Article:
Consecrated in 1617, the chapel is also part of the museum. It is the best preserved part of the Renaissance complex, having largely escaped damage in the 1859 fire. The chapel extends along the entire length of the west wing with a long nave and a two-storey gallery. The richly decorated six-vaulted stucco ceiling is borne by pillars rising from the galleries. The pillars bear grisaille frescos of Biblical figures, painted in the 1690s. The galleries were decorated during the reign of Frederick III (1648–1670) as can be see from his arms. The Chapel's most significant artefact is the organ, built by Esajas Compenius in 1610. It was installed by Compenius himself shortly before his death in Hillerød in 1617. The oldest organ in Denmark, it has 1,001 wooden pipes. Its original manually driven blower has been preserved. The instrument is richly decorated with ebony, ivory and silver. The altarpiece and pulpit from the early 17th century are the work of the silversmith Jacob Mores from Hamburg. In the king's prayer chamber adjoining the Chapel, there is a small silver altar crafted by the goldsmith Matthäus Wallbaum from Augsburg in 1600.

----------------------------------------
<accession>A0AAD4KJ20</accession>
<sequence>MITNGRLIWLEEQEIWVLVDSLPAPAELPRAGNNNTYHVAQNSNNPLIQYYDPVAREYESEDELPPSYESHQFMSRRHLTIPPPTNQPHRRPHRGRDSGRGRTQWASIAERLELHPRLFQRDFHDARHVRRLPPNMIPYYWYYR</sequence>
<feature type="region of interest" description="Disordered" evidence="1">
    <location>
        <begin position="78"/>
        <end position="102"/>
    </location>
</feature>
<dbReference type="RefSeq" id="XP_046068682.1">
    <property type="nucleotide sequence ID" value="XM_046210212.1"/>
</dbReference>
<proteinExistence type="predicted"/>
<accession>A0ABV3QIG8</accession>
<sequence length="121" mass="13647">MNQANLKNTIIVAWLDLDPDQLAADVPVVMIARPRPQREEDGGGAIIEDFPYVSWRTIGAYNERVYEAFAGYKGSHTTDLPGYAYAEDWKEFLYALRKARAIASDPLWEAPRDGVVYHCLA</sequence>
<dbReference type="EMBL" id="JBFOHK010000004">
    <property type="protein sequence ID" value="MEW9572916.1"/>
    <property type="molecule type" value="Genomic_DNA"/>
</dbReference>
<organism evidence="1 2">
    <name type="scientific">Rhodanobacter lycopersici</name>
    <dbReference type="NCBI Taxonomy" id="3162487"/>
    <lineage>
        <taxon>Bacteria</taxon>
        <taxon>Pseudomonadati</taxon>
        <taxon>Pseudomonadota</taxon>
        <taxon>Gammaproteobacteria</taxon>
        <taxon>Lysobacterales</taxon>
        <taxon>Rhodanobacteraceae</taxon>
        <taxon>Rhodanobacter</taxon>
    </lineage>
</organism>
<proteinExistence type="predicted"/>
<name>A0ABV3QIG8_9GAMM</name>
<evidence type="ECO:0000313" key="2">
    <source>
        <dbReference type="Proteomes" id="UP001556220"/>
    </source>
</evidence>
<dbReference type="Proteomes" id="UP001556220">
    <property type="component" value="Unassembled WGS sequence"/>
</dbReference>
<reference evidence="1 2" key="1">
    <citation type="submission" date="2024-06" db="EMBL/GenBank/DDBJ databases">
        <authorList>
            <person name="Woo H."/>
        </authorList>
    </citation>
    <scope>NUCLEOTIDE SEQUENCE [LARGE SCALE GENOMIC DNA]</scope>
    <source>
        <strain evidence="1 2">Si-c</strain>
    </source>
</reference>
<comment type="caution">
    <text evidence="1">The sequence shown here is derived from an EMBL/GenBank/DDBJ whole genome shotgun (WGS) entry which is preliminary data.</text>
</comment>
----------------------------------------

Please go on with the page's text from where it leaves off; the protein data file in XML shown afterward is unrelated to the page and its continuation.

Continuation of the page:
The Chapel in Frederiksborg
by Agnes Felber November. 22, 2015 863 views